Who were we? We are Tamils from Jaﬀna in the north of Ceylon (now Sri Lanka). Currently, we are a world-wide diaspora. Both my father and maternal grandfather had migrated to British Malaya because of job opportunities there. An adequate knowledge of the English language led to administrative jobs in a country which was being ﬁlled rapidly by workers, traders and business men from all over India, Ceylon, south China, and the surrounding Malay lands. The bulk of the people whose mother tongue is Tamil are now found mainly in the south of India.
The Tamils of Ceylon are claimed by a Malayan historian to have originated in the Deccan in central India and, having spent some time in what is now Bangladesh, ﬁnally settled in north and east Ceylon. The south of Ceylon was settled by the Singhalese, also from India, about two and a half thousand years ago. The Tamils seem to have been in Ceylon for a minimum of a thousand years. Some Tamils claim two thousand years. After all, in ancient times, only a river might have separated Ceylon from India. The sea has clearly risen in recent millennia. It would also have risen much earlier through the demise of the last ice age.
Whereas Singhala (the language of the southerners) is one of the Sanscrit-linked so-called Indo-European languages of India, Tamil is one of the four Dravidian languages. These are now found mainly in the south of the subcontinent. The pockets of Dravidian speakers in what is now Afghanistan, Pakistan, Iran and North-West India, together with the strongly-asserted belief by many that the purest forms of Hinduism are now to be found in south India, raise the probability that the Dravidians had moved south from the north-west of India when the Muslim Mughals, other Central Asians, and peoples further west moved progressively and en masse into the northern parts of what is now India. It has also been suggested that the peoples of the Indus Valley high-culture civilisation were part of this exodus when the river system which sustained them dried out.
The wonderful reality about the pundits of pre-history (that is, the times about which we know so little) is that nobody can be shown to be wrong, and everybody is potentially correct, about their theories as to what happened, and why. Now, not only the Indians but also other colonised or otherwise culturally oppressed peoples everywhere (eg the Africans), prefer to research their own histories as best they can.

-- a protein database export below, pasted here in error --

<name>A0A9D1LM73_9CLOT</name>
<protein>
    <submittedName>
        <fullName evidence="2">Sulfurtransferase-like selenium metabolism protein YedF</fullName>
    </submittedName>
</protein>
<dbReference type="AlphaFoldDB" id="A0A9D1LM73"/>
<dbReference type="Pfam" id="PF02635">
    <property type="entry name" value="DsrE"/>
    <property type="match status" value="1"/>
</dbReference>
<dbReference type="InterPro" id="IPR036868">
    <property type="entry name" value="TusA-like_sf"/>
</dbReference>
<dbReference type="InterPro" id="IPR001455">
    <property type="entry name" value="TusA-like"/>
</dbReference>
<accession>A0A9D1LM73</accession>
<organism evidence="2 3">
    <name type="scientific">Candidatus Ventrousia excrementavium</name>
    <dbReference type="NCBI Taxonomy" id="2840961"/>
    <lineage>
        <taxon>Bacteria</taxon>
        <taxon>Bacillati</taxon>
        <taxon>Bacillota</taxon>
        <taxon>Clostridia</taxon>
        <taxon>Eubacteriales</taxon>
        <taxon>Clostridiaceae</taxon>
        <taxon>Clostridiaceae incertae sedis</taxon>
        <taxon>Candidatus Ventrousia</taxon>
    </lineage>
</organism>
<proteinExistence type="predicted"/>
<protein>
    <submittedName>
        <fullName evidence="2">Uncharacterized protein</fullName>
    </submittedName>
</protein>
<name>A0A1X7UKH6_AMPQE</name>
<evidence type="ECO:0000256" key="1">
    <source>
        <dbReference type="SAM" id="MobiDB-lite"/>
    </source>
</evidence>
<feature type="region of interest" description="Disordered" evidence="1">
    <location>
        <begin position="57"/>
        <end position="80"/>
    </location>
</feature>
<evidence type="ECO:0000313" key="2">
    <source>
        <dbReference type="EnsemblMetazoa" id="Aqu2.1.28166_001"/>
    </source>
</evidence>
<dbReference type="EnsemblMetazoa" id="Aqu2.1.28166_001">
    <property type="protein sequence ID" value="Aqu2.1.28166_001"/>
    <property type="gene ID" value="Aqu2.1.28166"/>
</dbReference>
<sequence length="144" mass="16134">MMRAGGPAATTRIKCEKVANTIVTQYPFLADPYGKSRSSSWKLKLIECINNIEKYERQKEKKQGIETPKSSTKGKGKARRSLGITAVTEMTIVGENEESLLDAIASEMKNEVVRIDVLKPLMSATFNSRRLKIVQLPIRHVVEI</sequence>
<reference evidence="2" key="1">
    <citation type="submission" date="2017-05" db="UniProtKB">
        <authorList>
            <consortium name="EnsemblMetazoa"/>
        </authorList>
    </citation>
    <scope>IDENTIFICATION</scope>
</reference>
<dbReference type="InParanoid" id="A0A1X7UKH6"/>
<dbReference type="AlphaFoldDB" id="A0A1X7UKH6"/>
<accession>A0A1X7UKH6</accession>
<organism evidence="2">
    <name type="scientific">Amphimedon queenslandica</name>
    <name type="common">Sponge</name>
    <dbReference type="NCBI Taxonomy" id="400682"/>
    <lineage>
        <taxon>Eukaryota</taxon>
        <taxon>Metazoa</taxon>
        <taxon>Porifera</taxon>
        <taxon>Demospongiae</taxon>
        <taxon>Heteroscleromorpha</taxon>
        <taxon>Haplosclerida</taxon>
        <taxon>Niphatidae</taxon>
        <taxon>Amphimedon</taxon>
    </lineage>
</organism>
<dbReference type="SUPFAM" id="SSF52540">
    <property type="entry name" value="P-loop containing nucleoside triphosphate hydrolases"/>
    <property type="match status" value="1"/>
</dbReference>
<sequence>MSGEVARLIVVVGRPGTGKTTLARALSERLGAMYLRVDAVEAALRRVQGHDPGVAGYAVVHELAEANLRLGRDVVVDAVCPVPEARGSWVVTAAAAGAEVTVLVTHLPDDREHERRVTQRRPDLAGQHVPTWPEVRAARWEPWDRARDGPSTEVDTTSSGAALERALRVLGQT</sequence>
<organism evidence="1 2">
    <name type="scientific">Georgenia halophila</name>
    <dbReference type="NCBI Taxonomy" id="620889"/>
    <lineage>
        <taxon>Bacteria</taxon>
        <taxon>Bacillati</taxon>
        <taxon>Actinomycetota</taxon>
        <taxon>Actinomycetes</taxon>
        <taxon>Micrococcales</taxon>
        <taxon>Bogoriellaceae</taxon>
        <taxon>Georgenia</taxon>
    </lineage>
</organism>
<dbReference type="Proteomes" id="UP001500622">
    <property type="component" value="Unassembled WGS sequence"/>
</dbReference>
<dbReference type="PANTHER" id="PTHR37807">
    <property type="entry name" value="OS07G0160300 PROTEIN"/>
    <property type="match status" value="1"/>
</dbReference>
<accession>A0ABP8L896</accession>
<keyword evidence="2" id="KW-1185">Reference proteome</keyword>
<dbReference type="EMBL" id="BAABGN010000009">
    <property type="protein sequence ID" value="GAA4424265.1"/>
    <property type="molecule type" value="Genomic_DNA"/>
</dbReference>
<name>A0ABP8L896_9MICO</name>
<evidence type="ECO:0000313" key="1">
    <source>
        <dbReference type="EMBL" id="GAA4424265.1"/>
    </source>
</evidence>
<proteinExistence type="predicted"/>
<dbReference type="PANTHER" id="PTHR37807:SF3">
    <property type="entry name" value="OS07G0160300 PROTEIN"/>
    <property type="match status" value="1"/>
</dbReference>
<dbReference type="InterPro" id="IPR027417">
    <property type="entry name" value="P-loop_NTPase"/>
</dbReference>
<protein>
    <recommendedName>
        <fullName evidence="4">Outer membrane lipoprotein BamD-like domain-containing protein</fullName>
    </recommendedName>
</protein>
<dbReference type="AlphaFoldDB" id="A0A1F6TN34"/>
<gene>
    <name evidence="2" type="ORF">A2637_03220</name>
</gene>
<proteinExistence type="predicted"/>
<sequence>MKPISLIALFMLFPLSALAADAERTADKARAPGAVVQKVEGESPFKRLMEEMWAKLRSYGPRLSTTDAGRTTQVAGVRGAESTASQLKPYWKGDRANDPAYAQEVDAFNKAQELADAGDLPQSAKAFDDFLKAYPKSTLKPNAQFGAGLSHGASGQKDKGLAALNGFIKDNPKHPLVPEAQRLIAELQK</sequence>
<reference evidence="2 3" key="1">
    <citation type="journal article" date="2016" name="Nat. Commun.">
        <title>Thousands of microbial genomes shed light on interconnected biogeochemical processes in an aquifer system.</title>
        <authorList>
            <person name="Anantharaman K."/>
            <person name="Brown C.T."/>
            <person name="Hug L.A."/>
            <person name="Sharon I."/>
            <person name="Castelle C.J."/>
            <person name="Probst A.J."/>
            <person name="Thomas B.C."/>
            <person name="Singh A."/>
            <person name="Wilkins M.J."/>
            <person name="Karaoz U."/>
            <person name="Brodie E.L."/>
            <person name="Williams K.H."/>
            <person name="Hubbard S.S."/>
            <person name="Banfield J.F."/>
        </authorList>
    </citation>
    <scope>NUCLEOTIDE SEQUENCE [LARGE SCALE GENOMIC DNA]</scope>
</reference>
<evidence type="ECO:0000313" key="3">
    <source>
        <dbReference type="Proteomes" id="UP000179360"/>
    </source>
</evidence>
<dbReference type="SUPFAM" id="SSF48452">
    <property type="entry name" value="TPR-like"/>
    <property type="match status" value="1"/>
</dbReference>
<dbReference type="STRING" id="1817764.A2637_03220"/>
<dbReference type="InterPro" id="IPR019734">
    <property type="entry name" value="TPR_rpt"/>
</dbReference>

For, European colonisers are alleged to have reinterpreted world history in order to reinforce the claimed innate superiority of white peoples over coloured peoples; the inferiority of all faiths other than Christianity (with its great variety of brands); and the asserted longevity of their technological skills, in spite of massive borrowing from diverse Asian peoples, especially the Chinese.
Returning to the story of my family, we Ceylon Tamils, through chain migration, soon dominated Malaya’s administration, especially in medicine, pharmacy, education, railways and the postal service. The Chinese immigrants went into trade or tin mining, in the main. The Indians went into trade, or indentured labour in the rubber estates. The other ethnic communities (then referred to as nationalities, in much the same way that all Asians were Asiatics to the British rulers) sought to fill any niche available, or to create one. The Malays, a charming and tolerant people, remained mainly on the land, ruled by their sultans. The latter were ‘advised’ by the British; that is, they did what they were told, or became replaced. On the west coast, the sultans’ titles, clothing styles, and ornaments of authority reﬂected the historical inﬂuence of Indian cultures.
British entrepreneurs developed the land and the economy to suit Britain’s export markets and import needs. Because Malaya was under-developed, they did not cause the kind of damage they perpetrated upon the established economies of India and Egypt. Fortunately for mankind, the British did not produce opium in Malaya. Their output in India was adequate to subvert the Chinese people.
Each ethnic community had its priests to provide guidance to their version of God or Heaven, although many Chinese seemed to restrict themselves to ancestor worship. They had little red boxes outside their homes at which they prayed, lit candles and burnt imitation money. These, surely, must have assisted many to eventual success. Perhaps, some of our ancestors develop into spirit guides. We all prayed with great devotion, as insecurity was the mainspring of our existence.
Education for the children was, as ever, the primary driver for all. The children who could get into English-language schools (as I did) were naturally advantaged in being able to acquire academic or professional qualiﬁcations. Families lived frugally in order to achieve the savings necessary to fund this education. Thus, everyone was skinny, like the survivors of the Great Depression in Australia. Most of us could have done with more nourishing food.
At the end of World War Two, overseas study became the pathway to enhanced security and lifestyles for the whole family. All betterment was for the family, not just for the individual. The so-called Asian values, much derided by those who had lost their tribal leaders and an operational sense of tribe, clan, and extended family – mainly in the immigrant-created new nations of the Western world – are upheld throughout Asia. They stress the primacy of community, not of the individual. This recognises that one is born into a collective, is sustained by the collective, then contributes to the collective in reciprocity, ﬁnally moving on to another collective in another domain. One is never apart from that ultimate collective, the Cosmos.
(This is an extract from my book ‘The Dance of Destiny’)